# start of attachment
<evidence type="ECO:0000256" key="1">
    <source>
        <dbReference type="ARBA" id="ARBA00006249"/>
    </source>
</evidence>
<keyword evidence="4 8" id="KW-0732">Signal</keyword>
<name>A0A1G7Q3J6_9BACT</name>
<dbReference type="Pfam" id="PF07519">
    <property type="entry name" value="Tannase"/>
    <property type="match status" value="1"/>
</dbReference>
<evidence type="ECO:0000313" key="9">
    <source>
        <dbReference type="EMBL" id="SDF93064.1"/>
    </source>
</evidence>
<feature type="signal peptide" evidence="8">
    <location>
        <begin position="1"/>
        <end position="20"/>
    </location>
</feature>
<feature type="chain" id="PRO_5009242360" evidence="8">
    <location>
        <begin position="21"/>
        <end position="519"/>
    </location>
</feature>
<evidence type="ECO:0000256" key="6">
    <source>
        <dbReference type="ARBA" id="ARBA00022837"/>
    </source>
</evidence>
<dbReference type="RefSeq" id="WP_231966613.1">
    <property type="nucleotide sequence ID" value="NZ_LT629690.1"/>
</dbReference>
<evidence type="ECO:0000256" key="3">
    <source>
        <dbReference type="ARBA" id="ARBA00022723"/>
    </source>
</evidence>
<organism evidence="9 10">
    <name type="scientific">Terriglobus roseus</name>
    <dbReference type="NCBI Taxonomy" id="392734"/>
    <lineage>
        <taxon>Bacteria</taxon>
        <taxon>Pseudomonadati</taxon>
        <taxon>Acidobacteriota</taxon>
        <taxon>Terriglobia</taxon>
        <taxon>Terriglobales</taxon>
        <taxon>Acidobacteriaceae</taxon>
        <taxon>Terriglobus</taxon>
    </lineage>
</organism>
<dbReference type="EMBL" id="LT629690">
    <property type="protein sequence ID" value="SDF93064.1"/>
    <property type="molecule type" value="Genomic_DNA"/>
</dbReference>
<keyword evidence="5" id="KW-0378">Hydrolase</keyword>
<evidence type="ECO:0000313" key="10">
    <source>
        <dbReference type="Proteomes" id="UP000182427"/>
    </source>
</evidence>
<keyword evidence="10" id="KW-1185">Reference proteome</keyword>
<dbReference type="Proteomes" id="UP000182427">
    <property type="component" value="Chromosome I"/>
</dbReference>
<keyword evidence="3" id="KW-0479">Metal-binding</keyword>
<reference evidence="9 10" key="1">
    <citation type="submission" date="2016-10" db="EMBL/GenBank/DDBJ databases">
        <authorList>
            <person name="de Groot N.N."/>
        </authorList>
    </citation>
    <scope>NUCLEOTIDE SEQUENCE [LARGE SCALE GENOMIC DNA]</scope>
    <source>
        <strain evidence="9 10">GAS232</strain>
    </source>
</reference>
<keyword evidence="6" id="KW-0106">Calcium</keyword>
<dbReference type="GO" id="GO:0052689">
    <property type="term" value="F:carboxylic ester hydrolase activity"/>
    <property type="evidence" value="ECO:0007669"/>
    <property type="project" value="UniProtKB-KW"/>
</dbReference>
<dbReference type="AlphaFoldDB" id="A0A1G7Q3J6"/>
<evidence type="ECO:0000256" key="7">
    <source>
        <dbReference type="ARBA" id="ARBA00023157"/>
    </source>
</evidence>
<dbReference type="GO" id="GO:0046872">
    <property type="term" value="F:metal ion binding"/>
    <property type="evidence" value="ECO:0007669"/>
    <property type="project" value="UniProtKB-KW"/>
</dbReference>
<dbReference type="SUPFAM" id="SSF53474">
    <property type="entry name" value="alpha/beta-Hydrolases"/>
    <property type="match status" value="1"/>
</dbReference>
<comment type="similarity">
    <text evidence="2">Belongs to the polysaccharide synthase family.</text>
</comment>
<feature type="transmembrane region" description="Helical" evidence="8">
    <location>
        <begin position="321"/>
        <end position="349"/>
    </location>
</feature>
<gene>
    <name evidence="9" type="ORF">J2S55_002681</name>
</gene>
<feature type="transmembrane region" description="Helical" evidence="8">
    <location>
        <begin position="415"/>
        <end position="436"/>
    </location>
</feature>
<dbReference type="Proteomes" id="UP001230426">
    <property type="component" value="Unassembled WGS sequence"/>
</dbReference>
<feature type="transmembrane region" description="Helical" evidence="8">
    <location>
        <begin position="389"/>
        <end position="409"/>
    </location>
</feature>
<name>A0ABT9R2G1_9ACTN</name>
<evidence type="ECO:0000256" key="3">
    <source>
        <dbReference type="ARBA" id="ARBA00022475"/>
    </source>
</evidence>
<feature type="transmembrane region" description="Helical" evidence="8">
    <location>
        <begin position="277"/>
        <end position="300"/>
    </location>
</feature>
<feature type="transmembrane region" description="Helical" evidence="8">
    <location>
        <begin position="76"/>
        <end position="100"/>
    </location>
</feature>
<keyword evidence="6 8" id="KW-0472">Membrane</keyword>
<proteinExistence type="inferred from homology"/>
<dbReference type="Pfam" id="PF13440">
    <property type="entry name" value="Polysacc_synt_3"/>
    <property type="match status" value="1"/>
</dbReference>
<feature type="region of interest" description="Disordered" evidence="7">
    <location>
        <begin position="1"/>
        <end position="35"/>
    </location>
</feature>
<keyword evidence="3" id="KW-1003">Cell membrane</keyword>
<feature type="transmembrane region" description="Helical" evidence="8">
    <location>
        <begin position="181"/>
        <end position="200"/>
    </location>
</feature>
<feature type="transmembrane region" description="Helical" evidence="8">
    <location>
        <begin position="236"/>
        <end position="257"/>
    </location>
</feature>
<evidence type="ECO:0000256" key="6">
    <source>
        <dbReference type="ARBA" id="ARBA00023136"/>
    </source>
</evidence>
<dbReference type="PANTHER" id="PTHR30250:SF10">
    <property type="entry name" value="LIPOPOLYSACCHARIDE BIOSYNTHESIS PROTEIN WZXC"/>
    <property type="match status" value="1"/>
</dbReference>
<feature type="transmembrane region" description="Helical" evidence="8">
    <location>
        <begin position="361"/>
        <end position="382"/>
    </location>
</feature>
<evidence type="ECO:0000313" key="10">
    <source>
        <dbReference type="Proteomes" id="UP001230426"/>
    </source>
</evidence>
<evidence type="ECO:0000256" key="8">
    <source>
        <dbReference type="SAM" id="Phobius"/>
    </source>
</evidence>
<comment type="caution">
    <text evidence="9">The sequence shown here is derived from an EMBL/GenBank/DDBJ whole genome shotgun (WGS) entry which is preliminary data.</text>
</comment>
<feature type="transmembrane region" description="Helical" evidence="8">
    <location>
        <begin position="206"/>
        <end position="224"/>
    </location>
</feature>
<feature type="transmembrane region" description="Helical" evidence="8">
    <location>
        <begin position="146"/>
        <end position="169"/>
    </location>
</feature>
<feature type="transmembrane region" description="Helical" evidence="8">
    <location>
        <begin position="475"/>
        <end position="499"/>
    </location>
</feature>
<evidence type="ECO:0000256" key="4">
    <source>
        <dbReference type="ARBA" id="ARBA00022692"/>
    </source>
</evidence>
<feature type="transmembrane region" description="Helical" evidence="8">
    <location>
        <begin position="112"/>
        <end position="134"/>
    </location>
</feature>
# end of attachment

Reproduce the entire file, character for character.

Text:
<evidence type="ECO:0000256" key="1">
    <source>
        <dbReference type="ARBA" id="ARBA00006249"/>
    </source>
</evidence>
<keyword evidence="4 8" id="KW-0732">Signal</keyword>
<name>A0A1G7Q3J6_9BACT</name>
<dbReference type="Pfam" id="PF07519">
    <property type="entry name" value="Tannase"/>
    <property type="match status" value="1"/>
</dbReference>
<evidence type="ECO:0000313" key="9">
    <source>
        <dbReference type="EMBL" id="SDF93064.1"/>
    </source>
</evidence>
<feature type="signal peptide" evidence="8">
    <location>
        <begin position="1"/>
        <end position="20"/>
    </location>
</feature>
<feature type="chain" id="PRO_5009242360" evidence="8">
    <location>
        <begin position="21"/>
        <end position="519"/>
    </location>
</feature>
<evidence type="ECO:0000256" key="6">
    <source>
        <dbReference type="ARBA" id="ARBA00022837"/>
    </source>
</evidence>
<dbReference type="RefSeq" id="WP_231966613.1">
    <property type="nucleotide sequence ID" value="NZ_LT629690.1"/>
</dbReference>
<evidence type="ECO:0000256" key="3">
    <source>
        <dbReference type="ARBA" id="ARBA00022723"/>
    </source>
</evidence>
<organism evidence="9 10">
    <name type="scientific">Terriglobus roseus</name>
    <dbReference type="NCBI Taxonomy" id="392734"/>
    <lineage>
        <taxon>Bacteria</taxon>
        <taxon>Pseudomonadati</taxon>
        <taxon>Acidobacteriota</taxon>
        <taxon>Terriglobia</taxon>
        <taxon>Terriglobales</taxon>
        <taxon>Acidobacteriaceae</taxon>
        <taxon>Terriglobus</taxon>
    </lineage>
</organism>
<dbReference type="EMBL" id="LT629690">
    <property type="protein sequence ID" value="SDF93064.1"/>
    <property type="molecule type" value="Genomic_DNA"/>
</dbReference>
<keyword evidence="5" id="KW-0378">Hydrolase</keyword>
<evidence type="ECO:0000313" key="10">
    <source>
        <dbReference type="Proteomes" id="UP000182427"/>
    </source>
</evidence>
<keyword evidence="10" id="KW-1185">Reference proteome</keyword>
<dbReference type="Proteomes" id="UP000182427">
    <property type="component" value="Chromosome I"/>
</dbReference>
<keyword evidence="3" id="KW-0479">Metal-binding</keyword>
<reference evidence="9 10" key="1">
    <citation type="submission" date="2016-10" db="EMBL/GenBank/DDBJ databases">
        <authorList>
            <person name="de Groot N.N."/>
        </authorList>
    </citation>
    <scope>NUCLEOTIDE SEQUENCE [LARGE SCALE GENOMIC DNA]</scope>
    <source>
        <strain evidence="9 10">GAS232</strain>
    </source>
</reference>
<keyword evidence="6" id="KW-0106">Calcium</keyword>
<dbReference type="GO" id="GO:0052689">
    <property type="term" value="F:carboxylic ester hydrolase activity"/>
    <property type="evidence" value="ECO:0007669"/>
    <property type="project" value="UniProtKB-KW"/>
</dbReference>
<dbReference type="AlphaFoldDB" id="A0A1G7Q3J6"/>
<evidence type="ECO:0000256" key="7">
    <source>
        <dbReference type="ARBA" id="ARBA00023157"/>
    </source>
</evidence>
<dbReference type="GO" id="GO:0046872">
    <property type="term" value="F:metal ion binding"/>
    <property type="evidence" value="ECO:0007669"/>
    <property type="project" value="UniProtKB-KW"/>
</dbReference>
<dbReference type="SUPFAM" id="SSF53474">
    <property type="entry name" value="alpha/beta-Hydrolases"/>
    <property type="match status" value="1"/>
</dbReference>
<comment type="similarity">
    <text evidence="2">Belongs to the polysaccharide synthase family.</text>
</comment>
<feature type="transmembrane region" description="Helical" evidence="8">
    <location>
        <begin position="321"/>
        <end position="349"/>
    </location>
</feature>
<gene>
    <name evidence="9" type="ORF">J2S55_002681</name>
</gene>
<feature type="transmembrane region" description="Helical" evidence="8">
    <location>
        <begin position="415"/>
        <end position="436"/>
    </location>
</feature>
<dbReference type="Proteomes" id="UP001230426">
    <property type="component" value="Unassembled WGS sequence"/>
</dbReference>
<feature type="transmembrane region" description="Helical" evidence="8">
    <location>
        <begin position="389"/>
        <end position="409"/>
    </location>
</feature>
<name>A0ABT9R2G1_9ACTN</name>
<evidence type="ECO:0000256" key="3">
    <source>
        <dbReference type="ARBA" id="ARBA00022475"/>
    </source>
</evidence>
<feature type="transmembrane region" description="Helical" evidence="8">
    <location>
        <begin position="277"/>
        <end position="300"/>
    </location>
</feature>
<feature type="transmembrane region" description="Helical" evidence="8">
    <location>
        <begin position="76"/>
        <end position="100"/>
    </location>
</feature>
<keyword evidence="6 8" id="KW-0472">Membrane</keyword>
<proteinExistence type="inferred from homology"/>
<dbReference type="Pfam" id="PF13440">
    <property type="entry name" value="Polysacc_synt_3"/>
    <property type="match status" value="1"/>
</dbReference>
<feature type="region of interest" description="Disordered" evidence="7">
    <location>
        <begin position="1"/>
        <end position="35"/>
    </location>
</feature>
<keyword evidence="3" id="KW-1003">Cell membrane</keyword>
<feature type="transmembrane region" description="Helical" evidence="8">
    <location>
        <begin position="181"/>
        <end position="200"/>
    </location>
</feature>
<feature type="transmembrane region" description="Helical" evidence="8">
    <location>
        <begin position="236"/>
        <end position="257"/>
    </location>
</feature>
<evidence type="ECO:0000256" key="6">
    <source>
        <dbReference type="ARBA" id="ARBA00023136"/>
    </source>
</evidence>
<dbReference type="PANTHER" id="PTHR30250:SF10">
    <property type="entry name" value="LIPOPOLYSACCHARIDE BIOSYNTHESIS PROTEIN WZXC"/>
    <property type="match status" value="1"/>
</dbReference>
<feature type="transmembrane region" description="Helical" evidence="8">
    <location>
        <begin position="361"/>
        <end position="382"/>
    </location>
</feature>
<evidence type="ECO:0000313" key="10">
    <source>
        <dbReference type="Proteomes" id="UP001230426"/>
    </source>
</evidence>
<evidence type="ECO:0000256" key="8">
    <source>
        <dbReference type="SAM" id="Phobius"/>
    </source>
</evidence>
<comment type="caution">
    <text evidence="9">The sequence shown here is derived from an EMBL/GenBank/DDBJ whole genome shotgun (WGS) entry which is preliminary data.</text>
</comment>
<feature type="transmembrane region" description="Helical" evidence="8">
    <location>
        <begin position="206"/>
        <end position="224"/>
    </location>
</feature>
<feature type="transmembrane region" description="Helical" evidence="8">
    <location>
        <begin position="146"/>
        <end position="169"/>
    </location>
</feature>
<feature type="transmembrane region" description="Helical" evidence="8">
    <location>
        <begin position="475"/>
        <end position="499"/>
    </location>
</feature>
<evidence type="ECO:0000256" key="4">
    <source>
        <dbReference type="ARBA" id="ARBA00022692"/>
    </source>
</evidence>
<feature type="transmembrane region" description="Helical" evidence="8">
    <location>
        <begin position="112"/>
        <end position="134"/>
    </location>
</feature>